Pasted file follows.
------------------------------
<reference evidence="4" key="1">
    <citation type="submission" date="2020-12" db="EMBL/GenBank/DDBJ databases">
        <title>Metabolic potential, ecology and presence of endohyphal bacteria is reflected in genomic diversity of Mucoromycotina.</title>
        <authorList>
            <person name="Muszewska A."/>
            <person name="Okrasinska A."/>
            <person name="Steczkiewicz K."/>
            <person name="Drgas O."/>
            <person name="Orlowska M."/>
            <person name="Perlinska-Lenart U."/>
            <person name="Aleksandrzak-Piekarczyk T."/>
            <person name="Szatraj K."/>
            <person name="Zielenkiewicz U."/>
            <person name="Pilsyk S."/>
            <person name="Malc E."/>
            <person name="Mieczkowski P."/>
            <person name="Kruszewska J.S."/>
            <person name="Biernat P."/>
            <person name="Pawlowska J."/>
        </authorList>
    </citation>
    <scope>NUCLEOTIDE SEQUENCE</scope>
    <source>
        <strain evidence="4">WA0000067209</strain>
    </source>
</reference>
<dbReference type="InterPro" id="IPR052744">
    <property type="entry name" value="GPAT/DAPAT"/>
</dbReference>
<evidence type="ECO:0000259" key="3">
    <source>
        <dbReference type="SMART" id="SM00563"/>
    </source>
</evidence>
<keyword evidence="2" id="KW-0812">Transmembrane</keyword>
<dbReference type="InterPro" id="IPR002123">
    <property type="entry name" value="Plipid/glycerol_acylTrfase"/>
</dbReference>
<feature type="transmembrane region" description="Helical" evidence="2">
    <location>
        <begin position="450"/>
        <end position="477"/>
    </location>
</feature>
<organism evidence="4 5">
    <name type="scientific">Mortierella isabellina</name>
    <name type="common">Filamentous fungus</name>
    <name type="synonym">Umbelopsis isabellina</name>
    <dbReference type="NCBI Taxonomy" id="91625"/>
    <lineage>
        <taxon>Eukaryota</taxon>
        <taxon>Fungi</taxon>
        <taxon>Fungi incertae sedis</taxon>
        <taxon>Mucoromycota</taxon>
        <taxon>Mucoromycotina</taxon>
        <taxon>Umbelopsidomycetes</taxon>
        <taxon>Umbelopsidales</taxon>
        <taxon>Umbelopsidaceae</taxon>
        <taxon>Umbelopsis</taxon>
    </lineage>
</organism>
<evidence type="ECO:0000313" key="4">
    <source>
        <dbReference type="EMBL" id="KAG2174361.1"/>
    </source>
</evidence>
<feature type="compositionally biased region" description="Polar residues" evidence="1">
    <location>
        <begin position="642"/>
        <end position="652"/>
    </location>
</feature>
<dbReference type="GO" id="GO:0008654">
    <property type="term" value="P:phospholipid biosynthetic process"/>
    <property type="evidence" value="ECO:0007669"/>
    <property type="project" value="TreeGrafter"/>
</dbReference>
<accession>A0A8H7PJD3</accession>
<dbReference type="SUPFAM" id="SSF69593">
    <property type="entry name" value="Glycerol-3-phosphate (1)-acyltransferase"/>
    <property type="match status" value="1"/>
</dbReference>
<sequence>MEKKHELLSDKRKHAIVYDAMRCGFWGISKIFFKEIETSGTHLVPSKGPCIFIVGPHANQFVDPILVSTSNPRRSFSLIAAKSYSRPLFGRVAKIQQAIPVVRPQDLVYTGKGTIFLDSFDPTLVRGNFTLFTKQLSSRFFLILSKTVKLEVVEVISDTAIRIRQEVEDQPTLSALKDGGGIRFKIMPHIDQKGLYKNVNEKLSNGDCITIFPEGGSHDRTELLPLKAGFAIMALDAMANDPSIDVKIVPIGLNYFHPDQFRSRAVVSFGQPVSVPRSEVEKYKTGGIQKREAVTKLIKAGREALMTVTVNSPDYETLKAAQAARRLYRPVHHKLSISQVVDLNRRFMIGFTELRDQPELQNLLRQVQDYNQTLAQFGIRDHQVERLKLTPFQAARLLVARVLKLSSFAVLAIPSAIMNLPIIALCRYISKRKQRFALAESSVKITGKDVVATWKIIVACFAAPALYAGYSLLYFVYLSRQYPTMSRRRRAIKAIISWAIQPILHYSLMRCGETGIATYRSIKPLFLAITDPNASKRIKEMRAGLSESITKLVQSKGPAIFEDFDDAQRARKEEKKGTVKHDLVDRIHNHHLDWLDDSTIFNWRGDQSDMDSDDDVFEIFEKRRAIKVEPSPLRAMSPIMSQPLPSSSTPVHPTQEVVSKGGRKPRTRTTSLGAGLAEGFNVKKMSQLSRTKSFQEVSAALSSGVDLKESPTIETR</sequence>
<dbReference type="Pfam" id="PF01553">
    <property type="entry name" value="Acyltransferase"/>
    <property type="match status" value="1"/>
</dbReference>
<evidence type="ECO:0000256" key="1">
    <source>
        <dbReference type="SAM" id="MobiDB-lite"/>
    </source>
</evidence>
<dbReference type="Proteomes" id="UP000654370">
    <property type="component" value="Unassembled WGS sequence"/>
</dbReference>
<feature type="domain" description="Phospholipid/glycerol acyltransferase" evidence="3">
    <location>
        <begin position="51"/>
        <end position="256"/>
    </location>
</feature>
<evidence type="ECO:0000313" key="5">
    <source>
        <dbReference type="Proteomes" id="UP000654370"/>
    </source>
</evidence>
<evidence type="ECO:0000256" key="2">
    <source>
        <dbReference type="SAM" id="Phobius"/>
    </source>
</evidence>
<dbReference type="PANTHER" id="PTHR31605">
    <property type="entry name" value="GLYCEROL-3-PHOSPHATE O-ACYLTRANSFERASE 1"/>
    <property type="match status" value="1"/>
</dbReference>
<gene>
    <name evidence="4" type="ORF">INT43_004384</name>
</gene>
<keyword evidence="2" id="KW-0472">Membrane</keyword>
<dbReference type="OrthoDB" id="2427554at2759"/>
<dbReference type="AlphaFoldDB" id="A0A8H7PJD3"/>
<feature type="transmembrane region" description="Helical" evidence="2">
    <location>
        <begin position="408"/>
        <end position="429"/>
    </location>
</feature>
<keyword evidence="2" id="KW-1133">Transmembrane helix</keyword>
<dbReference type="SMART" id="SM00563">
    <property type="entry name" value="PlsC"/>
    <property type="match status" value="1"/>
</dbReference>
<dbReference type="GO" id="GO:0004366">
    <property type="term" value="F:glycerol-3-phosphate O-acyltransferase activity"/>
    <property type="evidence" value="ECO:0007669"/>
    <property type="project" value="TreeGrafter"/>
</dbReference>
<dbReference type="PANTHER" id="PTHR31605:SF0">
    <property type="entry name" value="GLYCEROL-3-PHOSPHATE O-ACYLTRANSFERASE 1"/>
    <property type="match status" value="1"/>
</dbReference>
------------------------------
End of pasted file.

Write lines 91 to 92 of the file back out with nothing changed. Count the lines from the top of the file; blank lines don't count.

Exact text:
    </source>
</evidence>